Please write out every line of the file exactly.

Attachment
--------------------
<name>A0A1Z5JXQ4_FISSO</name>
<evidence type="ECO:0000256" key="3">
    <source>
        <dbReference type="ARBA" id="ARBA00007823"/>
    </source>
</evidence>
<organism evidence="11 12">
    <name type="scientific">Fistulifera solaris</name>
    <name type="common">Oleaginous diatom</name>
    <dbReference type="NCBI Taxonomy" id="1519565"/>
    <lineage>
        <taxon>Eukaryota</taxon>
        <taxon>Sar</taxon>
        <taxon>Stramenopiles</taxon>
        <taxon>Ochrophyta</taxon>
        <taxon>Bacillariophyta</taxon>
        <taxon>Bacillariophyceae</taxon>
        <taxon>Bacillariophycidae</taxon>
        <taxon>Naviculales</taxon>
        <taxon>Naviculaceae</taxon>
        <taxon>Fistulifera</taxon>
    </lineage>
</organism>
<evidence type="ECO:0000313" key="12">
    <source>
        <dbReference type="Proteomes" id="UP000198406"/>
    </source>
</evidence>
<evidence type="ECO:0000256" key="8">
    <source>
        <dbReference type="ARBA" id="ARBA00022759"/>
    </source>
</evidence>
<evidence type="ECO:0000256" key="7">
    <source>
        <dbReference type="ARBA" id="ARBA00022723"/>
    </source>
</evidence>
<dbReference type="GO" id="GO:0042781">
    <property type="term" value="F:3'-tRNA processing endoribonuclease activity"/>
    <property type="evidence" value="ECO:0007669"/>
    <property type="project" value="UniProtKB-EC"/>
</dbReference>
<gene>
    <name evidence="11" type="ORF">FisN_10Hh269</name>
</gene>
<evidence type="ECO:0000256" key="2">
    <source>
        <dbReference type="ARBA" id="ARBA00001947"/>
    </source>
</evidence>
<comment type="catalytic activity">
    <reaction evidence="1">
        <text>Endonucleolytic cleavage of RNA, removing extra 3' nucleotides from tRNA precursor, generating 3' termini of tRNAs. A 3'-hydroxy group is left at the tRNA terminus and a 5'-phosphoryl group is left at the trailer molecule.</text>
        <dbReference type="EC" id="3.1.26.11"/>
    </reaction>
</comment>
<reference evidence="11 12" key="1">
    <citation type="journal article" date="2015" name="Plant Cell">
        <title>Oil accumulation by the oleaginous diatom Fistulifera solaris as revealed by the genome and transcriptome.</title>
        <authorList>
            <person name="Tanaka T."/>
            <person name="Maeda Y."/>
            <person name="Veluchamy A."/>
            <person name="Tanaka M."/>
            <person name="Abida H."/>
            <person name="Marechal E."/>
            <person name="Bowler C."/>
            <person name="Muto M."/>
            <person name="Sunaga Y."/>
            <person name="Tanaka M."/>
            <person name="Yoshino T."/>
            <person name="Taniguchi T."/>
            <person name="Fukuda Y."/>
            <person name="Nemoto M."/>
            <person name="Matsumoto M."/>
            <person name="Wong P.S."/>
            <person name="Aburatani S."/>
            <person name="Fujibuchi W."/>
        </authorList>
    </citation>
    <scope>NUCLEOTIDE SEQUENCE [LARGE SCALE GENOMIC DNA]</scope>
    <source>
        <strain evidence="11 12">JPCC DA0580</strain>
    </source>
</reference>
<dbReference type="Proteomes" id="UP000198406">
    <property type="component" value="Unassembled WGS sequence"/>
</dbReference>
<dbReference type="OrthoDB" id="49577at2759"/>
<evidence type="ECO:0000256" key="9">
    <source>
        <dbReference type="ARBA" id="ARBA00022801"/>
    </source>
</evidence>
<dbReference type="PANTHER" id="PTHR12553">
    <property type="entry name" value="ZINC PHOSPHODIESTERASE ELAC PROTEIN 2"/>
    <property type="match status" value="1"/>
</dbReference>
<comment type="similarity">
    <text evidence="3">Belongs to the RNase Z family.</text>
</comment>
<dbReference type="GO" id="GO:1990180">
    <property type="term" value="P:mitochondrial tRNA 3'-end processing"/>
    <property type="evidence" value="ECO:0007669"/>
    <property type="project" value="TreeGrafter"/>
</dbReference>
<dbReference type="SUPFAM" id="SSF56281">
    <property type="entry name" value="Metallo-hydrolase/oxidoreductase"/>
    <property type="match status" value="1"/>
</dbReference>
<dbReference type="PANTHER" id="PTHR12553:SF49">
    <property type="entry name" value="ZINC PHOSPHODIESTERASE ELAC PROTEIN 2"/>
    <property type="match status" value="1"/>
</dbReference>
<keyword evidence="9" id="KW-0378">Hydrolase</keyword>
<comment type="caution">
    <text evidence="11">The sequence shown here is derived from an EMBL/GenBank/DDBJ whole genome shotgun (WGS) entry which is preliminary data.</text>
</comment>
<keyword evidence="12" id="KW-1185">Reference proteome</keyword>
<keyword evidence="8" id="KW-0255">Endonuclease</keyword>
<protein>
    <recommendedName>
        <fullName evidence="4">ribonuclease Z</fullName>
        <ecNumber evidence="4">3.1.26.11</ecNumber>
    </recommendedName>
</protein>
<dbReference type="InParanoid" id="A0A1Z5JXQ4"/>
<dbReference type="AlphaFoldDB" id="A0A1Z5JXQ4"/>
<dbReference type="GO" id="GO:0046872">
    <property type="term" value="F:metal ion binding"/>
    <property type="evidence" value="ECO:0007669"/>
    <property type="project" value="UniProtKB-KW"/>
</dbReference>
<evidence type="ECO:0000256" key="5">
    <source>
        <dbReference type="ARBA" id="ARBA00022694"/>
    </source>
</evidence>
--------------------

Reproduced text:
<name>A0A1Z5JXQ4_FISSO</name>
<evidence type="ECO:0000256" key="3">
    <source>
        <dbReference type="ARBA" id="ARBA00007823"/>
    </source>
</evidence>
<organism evidence="11 12">
    <name type="scientific">Fistulifera solaris</name>
    <name type="common">Oleaginous diatom</name>
    <dbReference type="NCBI Taxonomy" id="1519565"/>
    <lineage>
        <taxon>Eukaryota</taxon>
        <taxon>Sar</taxon>
        <taxon>Stramenopiles</taxon>
        <taxon>Ochrophyta</taxon>
        <taxon>Bacillariophyta</taxon>
        <taxon>Bacillariophyceae</taxon>
        <taxon>Bacillariophycidae</taxon>
        <taxon>Naviculales</taxon>
        <taxon>Naviculaceae</taxon>
        <taxon>Fistulifera</taxon>
    </lineage>
</organism>
<evidence type="ECO:0000313" key="12">
    <source>
        <dbReference type="Proteomes" id="UP000198406"/>
    </source>
</evidence>
<evidence type="ECO:0000256" key="8">
    <source>
        <dbReference type="ARBA" id="ARBA00022759"/>
    </source>
</evidence>
<evidence type="ECO:0000256" key="7">
    <source>
        <dbReference type="ARBA" id="ARBA00022723"/>
    </source>
</evidence>
<dbReference type="GO" id="GO:0042781">
    <property type="term" value="F:3'-tRNA processing endoribonuclease activity"/>
    <property type="evidence" value="ECO:0007669"/>
    <property type="project" value="UniProtKB-EC"/>
</dbReference>
<gene>
    <name evidence="11" type="ORF">FisN_10Hh269</name>
</gene>
<evidence type="ECO:0000256" key="2">
    <source>
        <dbReference type="ARBA" id="ARBA00001947"/>
    </source>
</evidence>
<comment type="catalytic activity">
    <reaction evidence="1">
        <text>Endonucleolytic cleavage of RNA, removing extra 3' nucleotides from tRNA precursor, generating 3' termini of tRNAs. A 3'-hydroxy group is left at the tRNA terminus and a 5'-phosphoryl group is left at the trailer molecule.</text>
        <dbReference type="EC" id="3.1.26.11"/>
    </reaction>
</comment>
<reference evidence="11 12" key="1">
    <citation type="journal article" date="2015" name="Plant Cell">
        <title>Oil accumulation by the oleaginous diatom Fistulifera solaris as revealed by the genome and transcriptome.</title>
        <authorList>
            <person name="Tanaka T."/>
            <person name="Maeda Y."/>
            <person name="Veluchamy A."/>
            <person name="Tanaka M."/>
            <person name="Abida H."/>
            <person name="Marechal E."/>
            <person name="Bowler C."/>
            <person name="Muto M."/>
            <person name="Sunaga Y."/>
            <person name="Tanaka M."/>
            <person name="Yoshino T."/>
            <person name="Taniguchi T."/>
            <person name="Fukuda Y."/>
            <person name="Nemoto M."/>
            <person name="Matsumoto M."/>
            <person name="Wong P.S."/>
            <person name="Aburatani S."/>
            <person name="Fujibuchi W."/>
        </authorList>
    </citation>
    <scope>NUCLEOTIDE SEQUENCE [LARGE SCALE GENOMIC DNA]</scope>
    <source>
        <strain evidence="11 12">JPCC DA0580</strain>
    </source>
</reference>
<dbReference type="Proteomes" id="UP000198406">
    <property type="component" value="Unassembled WGS sequence"/>
</dbReference>
<dbReference type="OrthoDB" id="49577at2759"/>
<evidence type="ECO:0000256" key="9">
    <source>
        <dbReference type="ARBA" id="ARBA00022801"/>
    </source>
</evidence>
<dbReference type="PANTHER" id="PTHR12553">
    <property type="entry name" value="ZINC PHOSPHODIESTERASE ELAC PROTEIN 2"/>
    <property type="match status" value="1"/>
</dbReference>
<comment type="similarity">
    <text evidence="3">Belongs to the RNase Z family.</text>
</comment>
<dbReference type="GO" id="GO:1990180">
    <property type="term" value="P:mitochondrial tRNA 3'-end processing"/>
    <property type="evidence" value="ECO:0007669"/>
    <property type="project" value="TreeGrafter"/>
</dbReference>
<dbReference type="SUPFAM" id="SSF56281">
    <property type="entry name" value="Metallo-hydrolase/oxidoreductase"/>
    <property type="match status" value="1"/>
</dbReference>
<dbReference type="PANTHER" id="PTHR12553:SF49">
    <property type="entry name" value="ZINC PHOSPHODIESTERASE ELAC PROTEIN 2"/>
    <property type="match status" value="1"/>
</dbReference>
<keyword evidence="9" id="KW-0378">Hydrolase</keyword>
<comment type="caution">
    <text evidence="11">The sequence shown here is derived from an EMBL/GenBank/DDBJ whole genome shotgun (WGS) entry which is preliminary data.</text>
</comment>
<keyword evidence="12" id="KW-1185">Reference proteome</keyword>
<keyword evidence="8" id="KW-0255">Endonuclease</keyword>
<protein>
    <recommendedName>
        <fullName evidence="4">ribonuclease Z</fullName>
        <ecNumber evidence="4">3.1.26.11</ecNumber>
    </recommendedName>
</protein>
<dbReference type="InParanoid" id="A0A1Z5JXQ4"/>
<dbReference type="AlphaFoldDB" id="A0A1Z5JXQ4"/>
<dbReference type="GO" id="GO:0046872">
    <property type="term" value="F:metal ion binding"/>
    <property type="evidence" value="ECO:0007669"/>
    <property type="project" value="UniProtKB-KW"/>
</dbReference>
<evidence type="ECO:0000256" key="5">
    <source>
        <dbReference type="ARBA" id="ARBA00022694"/>
    </source>
</evidence>